For students at Ecola Bible School, service to others is more than just a sound bite or an idea; it is a personal journey of turning their studies and beliefs into actions.

Sixty students and staff members from Ecola Bible School took the opportunity during spring break to give of their time and talents to people around the nation and the world.

With four separate missions, they lent a hand to people who are in need of faith and goodwill.

The mission groups went to the Philippines, Haiti, Alaska and right here in the Pacific Northwest with the Portland Rescue Mission.

The Philippines

A team of nine students traveled to Manila, capital city of the Philippines. Here, they partnered with Resources for the Blind, a nongovernment Christian organization that provides education help to students who are blind. They provide needed services, training and materials.

The students worked in the school and with various building and work projects in the surrounding areas for 10 days, getting to know families and individuals.

Jason Stevenson, of Lynden, Wash., embraced the opportunity to learn about a new culture while serving others.

“It was a very cool experience for me,” he said. “The chance to gain some exposure to different aspects of another culture and how it reflects on us was very rewarding.”

Stevenson spent the majority of his time working and talking with blind students. He also helped provide regular Bible studies at the school.

“We shared everyday life, laughter and fun,” Stevenson said.

While the city of Manila is very westernized, the massive level of poverty struck Stevenson. It was not uncommon to see shacks and shanties that sat right next door to massive 150-story apartment buildings.

“The extreme poverty versus wealth was black and white,” he said. “It was a real eye-opener to me.”

Still, Stevenson found reason for faith when looking at his surroundings.

“In the U.S., when we think of poverty, we think of lack of money,” he said. “In the Philippines, there is a richness in joy and sharing, even without money.”

As he returned home, Stevenson brought with him a renewed purpose.

“For me as a Christian, the most important thing is to be able to bring hope to people who really need it,” he said.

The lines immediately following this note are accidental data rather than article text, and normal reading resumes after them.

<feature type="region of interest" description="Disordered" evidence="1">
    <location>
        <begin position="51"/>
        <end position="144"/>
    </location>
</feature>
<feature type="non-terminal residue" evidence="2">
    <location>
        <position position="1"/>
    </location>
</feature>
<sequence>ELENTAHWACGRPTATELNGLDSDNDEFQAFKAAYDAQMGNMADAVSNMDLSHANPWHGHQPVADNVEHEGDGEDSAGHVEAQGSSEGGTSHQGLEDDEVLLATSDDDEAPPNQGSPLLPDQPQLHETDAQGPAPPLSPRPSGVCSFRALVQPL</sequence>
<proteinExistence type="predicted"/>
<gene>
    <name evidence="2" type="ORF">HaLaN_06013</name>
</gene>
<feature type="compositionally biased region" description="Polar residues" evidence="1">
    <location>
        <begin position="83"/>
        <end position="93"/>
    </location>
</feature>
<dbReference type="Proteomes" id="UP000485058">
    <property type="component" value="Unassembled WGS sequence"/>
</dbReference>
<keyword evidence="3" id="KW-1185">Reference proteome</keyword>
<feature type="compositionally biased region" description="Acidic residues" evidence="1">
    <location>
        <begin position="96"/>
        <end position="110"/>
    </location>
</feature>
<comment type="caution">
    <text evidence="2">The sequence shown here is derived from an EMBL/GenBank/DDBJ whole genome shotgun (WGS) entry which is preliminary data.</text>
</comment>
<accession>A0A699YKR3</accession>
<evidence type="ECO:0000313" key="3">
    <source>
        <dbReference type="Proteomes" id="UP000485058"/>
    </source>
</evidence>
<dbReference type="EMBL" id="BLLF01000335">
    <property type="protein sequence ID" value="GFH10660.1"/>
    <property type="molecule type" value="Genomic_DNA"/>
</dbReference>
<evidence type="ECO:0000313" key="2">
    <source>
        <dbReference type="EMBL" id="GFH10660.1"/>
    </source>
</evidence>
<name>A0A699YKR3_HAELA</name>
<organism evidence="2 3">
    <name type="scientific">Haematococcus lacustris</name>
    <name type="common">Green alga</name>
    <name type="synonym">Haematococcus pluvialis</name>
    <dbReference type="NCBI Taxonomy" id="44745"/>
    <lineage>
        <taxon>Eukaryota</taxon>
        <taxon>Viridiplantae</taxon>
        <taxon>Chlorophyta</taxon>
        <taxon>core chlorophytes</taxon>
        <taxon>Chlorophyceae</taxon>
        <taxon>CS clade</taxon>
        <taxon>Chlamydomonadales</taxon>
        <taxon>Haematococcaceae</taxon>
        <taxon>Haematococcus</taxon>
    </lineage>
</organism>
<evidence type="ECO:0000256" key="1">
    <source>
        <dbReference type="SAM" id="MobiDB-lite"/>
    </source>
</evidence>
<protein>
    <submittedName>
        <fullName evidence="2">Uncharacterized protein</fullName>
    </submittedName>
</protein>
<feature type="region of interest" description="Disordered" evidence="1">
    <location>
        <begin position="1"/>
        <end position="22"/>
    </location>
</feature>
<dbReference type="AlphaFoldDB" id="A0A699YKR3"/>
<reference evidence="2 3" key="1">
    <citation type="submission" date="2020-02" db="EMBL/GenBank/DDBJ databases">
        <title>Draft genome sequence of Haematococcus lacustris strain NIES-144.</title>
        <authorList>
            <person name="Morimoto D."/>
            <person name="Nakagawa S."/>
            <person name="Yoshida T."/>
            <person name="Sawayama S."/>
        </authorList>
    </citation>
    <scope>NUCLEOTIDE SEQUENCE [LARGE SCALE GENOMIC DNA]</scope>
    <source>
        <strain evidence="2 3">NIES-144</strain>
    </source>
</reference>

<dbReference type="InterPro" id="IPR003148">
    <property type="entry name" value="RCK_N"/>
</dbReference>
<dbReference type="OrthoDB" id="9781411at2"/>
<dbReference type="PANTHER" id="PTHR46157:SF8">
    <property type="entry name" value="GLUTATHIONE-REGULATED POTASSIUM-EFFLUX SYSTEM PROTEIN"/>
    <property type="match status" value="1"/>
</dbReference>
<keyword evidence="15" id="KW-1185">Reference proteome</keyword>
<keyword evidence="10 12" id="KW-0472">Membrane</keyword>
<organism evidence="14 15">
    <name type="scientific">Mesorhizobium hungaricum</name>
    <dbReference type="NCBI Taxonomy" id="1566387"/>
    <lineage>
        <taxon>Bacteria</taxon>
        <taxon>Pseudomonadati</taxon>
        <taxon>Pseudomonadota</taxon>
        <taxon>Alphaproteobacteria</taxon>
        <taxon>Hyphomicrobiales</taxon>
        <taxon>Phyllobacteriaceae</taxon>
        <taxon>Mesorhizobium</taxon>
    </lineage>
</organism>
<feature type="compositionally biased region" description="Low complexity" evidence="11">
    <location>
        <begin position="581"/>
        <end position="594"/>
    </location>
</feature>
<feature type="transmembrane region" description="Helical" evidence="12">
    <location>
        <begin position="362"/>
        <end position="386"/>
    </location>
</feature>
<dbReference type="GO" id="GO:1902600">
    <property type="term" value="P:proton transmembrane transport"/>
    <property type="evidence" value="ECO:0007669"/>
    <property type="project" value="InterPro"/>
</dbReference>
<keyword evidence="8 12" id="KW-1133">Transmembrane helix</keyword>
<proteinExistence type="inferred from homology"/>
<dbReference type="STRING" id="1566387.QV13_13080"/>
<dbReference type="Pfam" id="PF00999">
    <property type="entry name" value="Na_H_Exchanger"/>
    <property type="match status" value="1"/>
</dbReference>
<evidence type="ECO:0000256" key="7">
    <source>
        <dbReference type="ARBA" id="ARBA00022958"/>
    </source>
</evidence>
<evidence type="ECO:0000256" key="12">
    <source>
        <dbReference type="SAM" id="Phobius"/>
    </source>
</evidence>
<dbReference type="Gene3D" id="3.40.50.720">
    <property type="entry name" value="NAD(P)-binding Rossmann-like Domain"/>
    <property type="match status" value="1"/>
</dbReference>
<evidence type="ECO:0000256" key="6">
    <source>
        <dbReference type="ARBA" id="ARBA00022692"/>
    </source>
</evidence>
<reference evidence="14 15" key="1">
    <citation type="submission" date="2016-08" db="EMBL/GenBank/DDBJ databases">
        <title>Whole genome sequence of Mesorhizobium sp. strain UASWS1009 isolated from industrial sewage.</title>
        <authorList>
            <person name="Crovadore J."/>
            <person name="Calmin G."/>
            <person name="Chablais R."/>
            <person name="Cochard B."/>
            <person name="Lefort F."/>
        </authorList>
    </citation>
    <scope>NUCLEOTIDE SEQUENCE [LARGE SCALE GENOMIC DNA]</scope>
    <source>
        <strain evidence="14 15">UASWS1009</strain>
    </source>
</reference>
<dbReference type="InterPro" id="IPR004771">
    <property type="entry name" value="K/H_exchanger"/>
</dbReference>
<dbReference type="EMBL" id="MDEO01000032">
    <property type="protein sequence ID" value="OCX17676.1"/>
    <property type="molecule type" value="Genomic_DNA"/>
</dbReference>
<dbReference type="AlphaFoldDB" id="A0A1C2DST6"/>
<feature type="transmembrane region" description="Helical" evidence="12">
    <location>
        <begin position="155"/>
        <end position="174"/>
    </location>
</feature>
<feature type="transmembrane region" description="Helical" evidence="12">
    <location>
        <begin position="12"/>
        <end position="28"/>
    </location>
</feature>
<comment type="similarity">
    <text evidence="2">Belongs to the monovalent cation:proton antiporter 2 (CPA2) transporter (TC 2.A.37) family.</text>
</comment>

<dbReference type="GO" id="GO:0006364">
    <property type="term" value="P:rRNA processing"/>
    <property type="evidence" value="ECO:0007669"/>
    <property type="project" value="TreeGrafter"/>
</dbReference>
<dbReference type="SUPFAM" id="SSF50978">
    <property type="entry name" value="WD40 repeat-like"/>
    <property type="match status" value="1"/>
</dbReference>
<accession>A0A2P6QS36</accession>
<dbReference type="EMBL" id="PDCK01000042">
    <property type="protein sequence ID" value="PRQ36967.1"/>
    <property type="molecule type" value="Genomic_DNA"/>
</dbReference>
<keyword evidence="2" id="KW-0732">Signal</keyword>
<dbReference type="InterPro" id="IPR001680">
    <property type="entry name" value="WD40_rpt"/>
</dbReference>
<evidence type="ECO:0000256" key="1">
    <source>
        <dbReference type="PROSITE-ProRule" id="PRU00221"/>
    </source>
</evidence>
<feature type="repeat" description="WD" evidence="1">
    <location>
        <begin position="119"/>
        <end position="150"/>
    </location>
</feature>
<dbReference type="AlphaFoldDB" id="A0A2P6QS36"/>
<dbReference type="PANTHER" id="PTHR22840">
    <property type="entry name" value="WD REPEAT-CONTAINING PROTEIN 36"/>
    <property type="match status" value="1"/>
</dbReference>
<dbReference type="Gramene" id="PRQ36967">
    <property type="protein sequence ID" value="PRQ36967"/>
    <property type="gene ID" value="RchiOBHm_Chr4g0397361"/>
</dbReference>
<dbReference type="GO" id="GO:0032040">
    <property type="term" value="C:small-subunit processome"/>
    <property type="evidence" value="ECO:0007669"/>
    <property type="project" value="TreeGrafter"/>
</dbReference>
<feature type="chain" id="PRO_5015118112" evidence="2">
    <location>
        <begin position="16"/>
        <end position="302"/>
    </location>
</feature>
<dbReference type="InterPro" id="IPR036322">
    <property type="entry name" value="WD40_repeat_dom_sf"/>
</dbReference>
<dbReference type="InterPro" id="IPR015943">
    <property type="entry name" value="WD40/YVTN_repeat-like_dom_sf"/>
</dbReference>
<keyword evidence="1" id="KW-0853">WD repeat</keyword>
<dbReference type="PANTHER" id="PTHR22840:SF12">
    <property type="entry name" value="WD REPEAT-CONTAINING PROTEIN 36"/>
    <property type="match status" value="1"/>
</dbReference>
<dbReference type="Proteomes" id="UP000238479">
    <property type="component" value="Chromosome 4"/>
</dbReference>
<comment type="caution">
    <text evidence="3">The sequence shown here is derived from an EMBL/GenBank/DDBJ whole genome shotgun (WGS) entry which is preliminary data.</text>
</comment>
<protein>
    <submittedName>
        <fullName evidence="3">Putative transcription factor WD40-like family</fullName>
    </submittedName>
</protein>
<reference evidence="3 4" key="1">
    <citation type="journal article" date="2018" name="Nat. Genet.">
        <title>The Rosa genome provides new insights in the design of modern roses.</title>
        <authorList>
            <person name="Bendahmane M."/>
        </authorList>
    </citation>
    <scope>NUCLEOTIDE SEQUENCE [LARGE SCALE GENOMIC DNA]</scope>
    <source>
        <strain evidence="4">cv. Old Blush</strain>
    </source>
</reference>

Ecola took a team of 15 students to Haiti Feb. 28 through March 10. There, they worked with Maranatha Children’s Ministries.

The organization runs a Bible-based ministry providing a preschool program, an after-school program for students ages 6 to 16, and a yearly English camp.

While in Haiti, the Ecola students worked with the orphanage and the preschool on site.

The preschool provides education, health and nutrition programs for young Haitians.

The team also worked to raise funds to bring in much-needed supplies for the ministry. It also helped raise funds to build housing.

Kevin Lee, of Silver City, N.M., and Joelle Miller, of Plummer, Idaho, each enjoyed the hands-on aspect of their time in Haiti.

“One of our biggest projects was getting a house built for a local family,” Lee said. “We laid the foundation, put up the ceiling, mixed concrete and helped the family with a lot of the general labor they didn’t have time to do.”

“It was impactful to be thrust into a whole new culture with an unfamiliar set of challenges,” Miller said.

The effects of poor economics and a history of corruption and oppression led Haiti to a culture of poverty and broken families.

In 2010, Haiti was hit with a massive earthquake. While the destruction spared no one, its effects were especially acute on those already living in poverty.

It left people without shelter, food, and clean water, and Miller was struck by “garbage lining the streets and the level of malnourishment.”

“Haiti is so chaotic, there’s so much work to be done,” Lee added. “It taught me how giving and how focused on others the Haitian people are, even under these circumstances.”